A year ago, I might not have believed you -or me-if I had said those words. Well, that's not true. Two years ago,  I definitely would have called bullshit.  Last year about this time, I was actually starting to believe it.

In October of 2016, after attending the Imaginarium convention in Lousiville, Kentucky, I came back to my fairly average existence in Ohio with the understanding, the spark, that I might actually be a writer. Not just someone who puts words on a page, but a real writer.

It was a pretty mind-altering moment.  I'm sure I blogged about it then too.  Extensively from what I remember.

This past weekend, nearly one year later, I attended the 2017 version of the Imaginarium convention. A writer-centric convention. It was at a different venue, although still in Louisville.

I'm not the same person I was a year ago. I don't think any of us are.

What I found the most fascinating was the fact that as I picked out the panels and workshops that I wanted to attend this year, I had a different mindset.

Last year I wasn't sure if I was really a writer. The panels and workshops I selected really focused on validation. I was looking for confirmation that I was a 'real' writer (whatever the hell that means). And apparently I found it.

This year, I sat in on panels and workshops that were designed to help me improve my craft. I cross-referenced the list of things I wanted to learn that would strengthen my skills as a writer with the people on the panels. I wanted to make sure that I was learning from people that I respect and admired. The people who inspire me. The people who I can look at when I get stuck and say, "What would Monica do?" "What would Tim do?" "What would Gary do" "How would Jack approach this?" And so on, you get the idea. Not that I would actually copy those people. They are my mentors. The people that I look to for guidance.

I am to the point in my writing now, where I know what I need to do. Sometimes I just need a gentle nudge to actually do that thing.

And that's where this conference was cool.  I got to meet those people. I got to interact with them and connect with them on a personal level.

That's what made it real. To know that I inspire someone as much as they inspire me. That's some powerful ju ju right there, my friends.  And sure, there's the normal con-bullshit that comes with every convention, but I didn't even see it, or rather, I didn't care about it.  I looked past it and continued on my mission-get as much learning and information as I can to become a better writer.

Time will tell if I took the lessons to heart or not.  But the fact that I got up 90 minutes before I actually needed to be up just so that I could put words on a page ought to be a indicator that I'm heading in the right direction.

I may or may not have more insights from the con as I go back through my notes and recordings, but now, suffice to say that it was the perfect little booster shot I needed to keep me going on this journey I find myself on called 'being a writer.'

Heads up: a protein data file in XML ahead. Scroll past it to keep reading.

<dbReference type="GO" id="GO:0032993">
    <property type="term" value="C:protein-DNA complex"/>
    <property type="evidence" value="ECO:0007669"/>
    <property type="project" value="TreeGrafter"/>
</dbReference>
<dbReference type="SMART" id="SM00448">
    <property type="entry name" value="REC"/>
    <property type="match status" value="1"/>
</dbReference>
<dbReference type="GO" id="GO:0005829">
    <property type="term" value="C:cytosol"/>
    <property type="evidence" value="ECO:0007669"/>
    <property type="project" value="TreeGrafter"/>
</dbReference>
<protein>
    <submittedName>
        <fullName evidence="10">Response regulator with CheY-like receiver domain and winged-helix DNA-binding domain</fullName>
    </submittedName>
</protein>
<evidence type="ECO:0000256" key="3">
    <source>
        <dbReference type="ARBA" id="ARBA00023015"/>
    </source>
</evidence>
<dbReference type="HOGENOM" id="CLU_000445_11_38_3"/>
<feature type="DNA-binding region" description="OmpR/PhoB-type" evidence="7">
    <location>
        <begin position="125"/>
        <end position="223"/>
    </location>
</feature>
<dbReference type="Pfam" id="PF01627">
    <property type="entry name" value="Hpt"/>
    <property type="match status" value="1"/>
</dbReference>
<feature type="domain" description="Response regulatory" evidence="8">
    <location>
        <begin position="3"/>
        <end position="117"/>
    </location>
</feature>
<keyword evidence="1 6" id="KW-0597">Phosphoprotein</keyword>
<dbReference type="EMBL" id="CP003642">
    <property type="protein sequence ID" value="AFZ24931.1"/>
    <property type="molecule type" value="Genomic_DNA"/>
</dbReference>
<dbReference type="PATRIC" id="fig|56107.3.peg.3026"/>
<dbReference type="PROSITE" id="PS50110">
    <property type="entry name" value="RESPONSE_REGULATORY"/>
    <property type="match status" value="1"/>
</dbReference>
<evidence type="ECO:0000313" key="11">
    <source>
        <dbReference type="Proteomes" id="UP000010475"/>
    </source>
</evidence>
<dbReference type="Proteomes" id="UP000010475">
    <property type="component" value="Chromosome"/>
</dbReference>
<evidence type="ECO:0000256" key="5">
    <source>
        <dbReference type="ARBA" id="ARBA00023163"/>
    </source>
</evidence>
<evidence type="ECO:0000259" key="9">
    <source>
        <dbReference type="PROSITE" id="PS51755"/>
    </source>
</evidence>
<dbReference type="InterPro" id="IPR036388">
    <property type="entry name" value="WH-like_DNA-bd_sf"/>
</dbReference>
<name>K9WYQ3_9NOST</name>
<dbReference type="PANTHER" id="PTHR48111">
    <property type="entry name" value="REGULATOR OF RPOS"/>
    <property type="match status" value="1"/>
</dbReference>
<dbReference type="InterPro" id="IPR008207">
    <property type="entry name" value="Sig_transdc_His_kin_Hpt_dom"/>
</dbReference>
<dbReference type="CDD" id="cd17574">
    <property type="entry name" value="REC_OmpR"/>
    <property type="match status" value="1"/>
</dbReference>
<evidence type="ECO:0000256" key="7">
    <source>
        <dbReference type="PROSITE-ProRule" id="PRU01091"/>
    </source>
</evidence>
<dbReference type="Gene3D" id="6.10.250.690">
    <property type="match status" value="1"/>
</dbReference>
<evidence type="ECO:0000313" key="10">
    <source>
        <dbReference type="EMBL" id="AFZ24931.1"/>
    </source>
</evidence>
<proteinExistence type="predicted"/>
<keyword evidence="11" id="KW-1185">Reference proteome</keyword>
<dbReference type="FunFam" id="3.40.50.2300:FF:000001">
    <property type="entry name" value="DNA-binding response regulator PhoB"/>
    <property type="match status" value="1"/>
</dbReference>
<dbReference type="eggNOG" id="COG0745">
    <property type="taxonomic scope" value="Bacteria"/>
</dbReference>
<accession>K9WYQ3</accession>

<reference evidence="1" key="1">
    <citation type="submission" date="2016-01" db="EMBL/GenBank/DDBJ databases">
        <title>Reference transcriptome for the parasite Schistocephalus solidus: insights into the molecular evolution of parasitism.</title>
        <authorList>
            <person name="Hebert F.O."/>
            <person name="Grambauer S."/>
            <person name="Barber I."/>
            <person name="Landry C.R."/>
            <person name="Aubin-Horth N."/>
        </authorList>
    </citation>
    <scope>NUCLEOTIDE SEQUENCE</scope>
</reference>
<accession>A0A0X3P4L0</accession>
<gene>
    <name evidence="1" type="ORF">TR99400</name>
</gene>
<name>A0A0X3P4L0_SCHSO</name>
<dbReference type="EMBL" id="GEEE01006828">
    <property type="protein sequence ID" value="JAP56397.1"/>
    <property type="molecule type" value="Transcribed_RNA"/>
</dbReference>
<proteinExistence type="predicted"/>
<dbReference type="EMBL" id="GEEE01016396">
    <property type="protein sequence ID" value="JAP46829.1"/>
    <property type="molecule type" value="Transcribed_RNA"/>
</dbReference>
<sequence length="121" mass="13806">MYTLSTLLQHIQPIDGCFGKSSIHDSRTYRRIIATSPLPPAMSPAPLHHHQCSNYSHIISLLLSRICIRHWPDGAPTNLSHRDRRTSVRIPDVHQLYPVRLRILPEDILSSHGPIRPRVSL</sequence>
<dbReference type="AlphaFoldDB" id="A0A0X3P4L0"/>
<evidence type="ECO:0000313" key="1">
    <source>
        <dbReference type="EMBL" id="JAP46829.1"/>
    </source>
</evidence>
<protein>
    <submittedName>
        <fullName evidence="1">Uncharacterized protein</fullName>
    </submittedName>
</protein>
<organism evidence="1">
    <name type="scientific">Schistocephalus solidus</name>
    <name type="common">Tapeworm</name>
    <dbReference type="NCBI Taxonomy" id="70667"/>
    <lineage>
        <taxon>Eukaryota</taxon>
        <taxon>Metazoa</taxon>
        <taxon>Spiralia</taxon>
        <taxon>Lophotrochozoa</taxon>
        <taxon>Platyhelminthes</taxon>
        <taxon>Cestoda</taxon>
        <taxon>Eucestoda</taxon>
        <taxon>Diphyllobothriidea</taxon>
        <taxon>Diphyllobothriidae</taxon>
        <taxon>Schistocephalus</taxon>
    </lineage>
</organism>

I hope you have an awesomesauce day my friends. And I hope that you embrace that which you only think you might be and go at it with everything you've got.



Pre-Imaginarium Randomness

In less than 24 hours I will be in Louisville, Kentucky for the Imaginarium Convention. It's a convention that gives a heavy focus to writers in all their myriad shapes and sizes. The convention also plays host to independent filmmaking and gaming, but I'm going for the writing side of things.

A year ago, Imaginarium was the place where I met some amazing authors and made some friends (Jack Wallen among them). It was also place where the floodgate of actually admitting I was a writer was not only opened. That bitch was blown off the hinges. I vowed at last year's Imaginarium that I would participate and complete NaNo (National Novel Writing Month).  And I did.  I also vowed that I would have a book published in 2017. And I did. And lastly I vowed that I do what I needed to do to stay true to my writing heart. And I did. And still am.

Last year I really didn't know what to expect. It was kind of a last minute decision. I floated from panel to workshop without really knowing what I wanted (or in truth, what I needed as a writer).  This year is different. In the year since, I have become more intentional with my writing and with what I need to continue to improve my craft. I feel like that focus is going to give me some deeper insights than even those I garnered last year.

Which, to be honest, has me stoked.  Pumped. Excited. And slightly terrified. Well, only in the sense that the more I learn and do to improve my craft, the more the pressure actually falls on my shoulders.

I am getting to the point where I can no longer say things like "well, I really don't know what I don't know."  Or "If I only knew how to do X, Y, or Z, then I would be a better writer."

But I am learning the things that are necessary to grow my craft. So, in short, I'm taking away my excuses.

The excuses I've been carrying most of my adult life as to why it was never the write time, or maybe I wasn't good enough, or that I couldn't really live my dream as an author.

Those are all out the window now, aren't they?

I'm published.  I have a book out. I have several books in the various stages of creations. I have another one coming out in a box set collection in December.

At this point, it's on me.

Which is the terrifying part.  I mean it's also the cool part.

I'm kind of rambling at this point. I suppose that it is to be expected.

I'm going to cut this short. I need to go pick out the panels and workshops I'm going to attend. I'm sure I'll have more to post from Imaginarium, but for now I bid you a fond good night.


Failing NaNo - 4 Years and Counting

I looked, Dear Readers, and noted that the last time I saw fit to let the words fall from my brain bucket and onto these virtual pages was o...